The peritoneum lines the interior of the abdominopelvic cavity and is a large slim serous membrane. Peritoneum forms the biggest serous sac of the body and is comprised of a strong layer of elastic tissue lined with the basic squamous epithelium. It resembles the pleura and serous pericardium in including parietal and visceral layers.

These layers are separated from each other by a prospective space which is filled with a thin capillary film of fluid called peritoneal cavity. This assists in the movement of those parts which are confined by the visceral layer, i.e. of the abdominal viscera and fluid lubricates the two layers of the peritoneal cavity.

Layers of Peritoneum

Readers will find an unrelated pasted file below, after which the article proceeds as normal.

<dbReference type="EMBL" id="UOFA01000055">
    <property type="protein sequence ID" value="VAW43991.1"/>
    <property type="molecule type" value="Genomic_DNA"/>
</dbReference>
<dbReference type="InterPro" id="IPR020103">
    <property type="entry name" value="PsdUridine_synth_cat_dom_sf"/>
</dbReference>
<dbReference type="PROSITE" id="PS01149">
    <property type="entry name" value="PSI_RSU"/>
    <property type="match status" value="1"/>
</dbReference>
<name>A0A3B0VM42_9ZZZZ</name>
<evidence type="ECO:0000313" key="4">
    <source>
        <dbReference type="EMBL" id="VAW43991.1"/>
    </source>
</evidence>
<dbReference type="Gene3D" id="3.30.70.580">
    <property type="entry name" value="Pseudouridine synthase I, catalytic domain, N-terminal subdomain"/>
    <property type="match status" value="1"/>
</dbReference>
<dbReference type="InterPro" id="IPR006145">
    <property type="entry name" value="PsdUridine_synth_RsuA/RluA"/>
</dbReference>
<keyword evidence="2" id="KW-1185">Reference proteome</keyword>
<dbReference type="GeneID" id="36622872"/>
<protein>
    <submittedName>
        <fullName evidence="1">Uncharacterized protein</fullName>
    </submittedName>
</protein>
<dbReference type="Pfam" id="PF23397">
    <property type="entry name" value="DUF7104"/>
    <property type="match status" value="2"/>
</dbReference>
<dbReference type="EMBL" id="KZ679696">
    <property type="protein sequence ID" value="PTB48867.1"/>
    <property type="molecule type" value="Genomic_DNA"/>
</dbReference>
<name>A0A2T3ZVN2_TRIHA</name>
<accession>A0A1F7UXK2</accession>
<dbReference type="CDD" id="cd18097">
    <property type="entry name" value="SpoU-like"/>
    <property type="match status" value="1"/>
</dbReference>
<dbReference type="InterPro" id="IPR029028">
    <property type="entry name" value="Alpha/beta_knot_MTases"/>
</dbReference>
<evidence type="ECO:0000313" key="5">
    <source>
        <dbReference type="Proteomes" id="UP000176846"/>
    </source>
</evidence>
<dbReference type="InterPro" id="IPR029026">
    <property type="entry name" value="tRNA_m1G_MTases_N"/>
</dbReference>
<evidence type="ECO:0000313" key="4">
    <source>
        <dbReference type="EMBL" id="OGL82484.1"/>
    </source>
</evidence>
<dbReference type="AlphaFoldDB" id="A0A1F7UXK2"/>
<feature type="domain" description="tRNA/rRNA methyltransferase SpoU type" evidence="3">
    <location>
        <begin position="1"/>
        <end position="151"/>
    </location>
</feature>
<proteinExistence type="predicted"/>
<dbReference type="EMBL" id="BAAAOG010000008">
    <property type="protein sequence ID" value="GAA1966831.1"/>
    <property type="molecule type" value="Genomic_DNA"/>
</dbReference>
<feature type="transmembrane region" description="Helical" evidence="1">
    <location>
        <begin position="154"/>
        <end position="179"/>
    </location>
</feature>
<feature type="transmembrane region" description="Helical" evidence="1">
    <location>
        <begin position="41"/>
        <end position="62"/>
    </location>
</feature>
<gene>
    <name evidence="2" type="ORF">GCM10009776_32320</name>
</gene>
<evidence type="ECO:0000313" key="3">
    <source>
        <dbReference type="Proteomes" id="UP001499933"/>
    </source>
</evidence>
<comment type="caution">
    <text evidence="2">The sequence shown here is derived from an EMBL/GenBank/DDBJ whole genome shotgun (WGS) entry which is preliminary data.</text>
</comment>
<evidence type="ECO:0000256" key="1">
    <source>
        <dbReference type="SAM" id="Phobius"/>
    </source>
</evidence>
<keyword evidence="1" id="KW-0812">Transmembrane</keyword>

At first the peritoneum forms a closed sac, however peritoneum splits into two layers when it ends up being invaginated by a variety of abdominal viscera:

  • An outer parietal layer.
  • An inner visceral layer.

Mesenteries are the folds of peritoneum through which viscera are attached. Therefore, the peritoneum provides two layers:

  • Parietal layer known as parietal peritoneum.
  • Visceral layer known as visceral peritoneum.
Peritoneum: Layers

Peritoneum: Layers

The parietal peritoneum is a basic layer lining the internal surface of the abdominopelvic walls. The visceral layer has complicated plan. It forms folds, which surround the elaborately folded and securely loaded gut tube.

Differences

  • The peritoneum is a closed serous sac creased with mesothelium, in the male.
  • In the woman, since the peritoneum interacts with the outside through uterine tubes, uterus, and vagina, the peritoneum is not a closed sac. It is likewise lined by mesothelium as in male.
  • The peritoneum covering the ovaries is lined by cuboidal epithelium.

Folds of Peritoneum